Native American Law Watch – Summer 2014
- Supreme Court Affirms Indian Gaming Regulatory Act Does Not Abrogate Sovereign Immunity for Suit Alleging Illegal Gaming Occurring on Non-Indian Lands
The United States Supreme Court’s opinion in Michigan v. Bay Mills Indian Communityaffirmed the ruling below that the Indian Gaming Regulatory Act does not abrogate tribal sovereign immunity for suits by states challenging gaming taking place outside of the Indian lands of the tribe conducting the game. In a five-four opinion, the Court rejected Michigan’s invitation to limit tribal sovereign immunity for off-reservation commercial activities. Continue Reading.
- Revisions to Regulations Governing Rights-of-Way over Indian Land Forthcoming
The Bureau of Indian Affairs is working on revisions to 25 C.F.R. 169, the regulations that govern rights-of-way over Indian land. In an interview with an individual at the Department of the Interior, Modrall Sperling learned the proposed revisions, to be released later this year, will standardize the regulations and promote tribal self-determination. Continue Reading.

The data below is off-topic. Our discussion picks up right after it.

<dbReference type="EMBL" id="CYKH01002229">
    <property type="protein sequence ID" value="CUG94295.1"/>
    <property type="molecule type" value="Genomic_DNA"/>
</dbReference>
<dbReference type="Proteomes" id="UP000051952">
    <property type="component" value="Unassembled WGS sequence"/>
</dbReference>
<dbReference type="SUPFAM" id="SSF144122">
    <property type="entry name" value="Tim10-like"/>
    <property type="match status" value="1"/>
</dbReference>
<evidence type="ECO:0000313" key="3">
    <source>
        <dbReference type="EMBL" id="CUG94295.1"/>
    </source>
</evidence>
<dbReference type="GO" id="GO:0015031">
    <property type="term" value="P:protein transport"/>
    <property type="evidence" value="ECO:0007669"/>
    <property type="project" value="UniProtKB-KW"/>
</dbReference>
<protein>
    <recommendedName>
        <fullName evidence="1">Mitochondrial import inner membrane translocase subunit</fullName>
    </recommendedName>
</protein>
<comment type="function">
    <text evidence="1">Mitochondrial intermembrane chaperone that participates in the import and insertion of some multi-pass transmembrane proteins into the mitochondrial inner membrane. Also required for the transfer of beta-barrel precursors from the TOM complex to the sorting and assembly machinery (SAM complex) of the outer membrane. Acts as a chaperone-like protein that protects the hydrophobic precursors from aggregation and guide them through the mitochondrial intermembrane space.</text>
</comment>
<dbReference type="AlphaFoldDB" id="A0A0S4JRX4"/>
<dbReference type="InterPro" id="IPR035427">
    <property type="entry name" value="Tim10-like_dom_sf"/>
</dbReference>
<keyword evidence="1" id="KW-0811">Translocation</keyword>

- Challenge to U.S. Fish and Wildlife Service’s Promulgation of the Bald and Golden Eagle Act Programmatic Permit Rule
The U.S. Fish & Wildlife Service recently promulgated the Bald and Golden Eagle Permit Rule, which allows the authorized incidental take of eagles by permit holders. The American Bird Conservancy served a notice of intent to file suit to challenge the Eagle Permit Rule. The challenge could affect the Eagle Permit Rule and the related Programmatic Take Permit Rule, which is primarily intended for wind projects. Continue Reading.
Native American Practice Group
Modrall Sperling’s Native American law practice focuses primarily on the representation of developers, tribal business corporations, financial sector participants, utilities, and others doing business, engaged in dispute resolution, or addressing policy issues in Indian country. The firm has represented clients in matters involving more than 40 tribes in over 20 states. Our Practice Group combines exceptional knowledge of core federal Indian and Native American law principles and recent developments with practitioners who bring specialized expertise applying those principles in finance, land and resource acquisition, employment law, environmental and cultural resource permitting and management, and related fields in Indian country.
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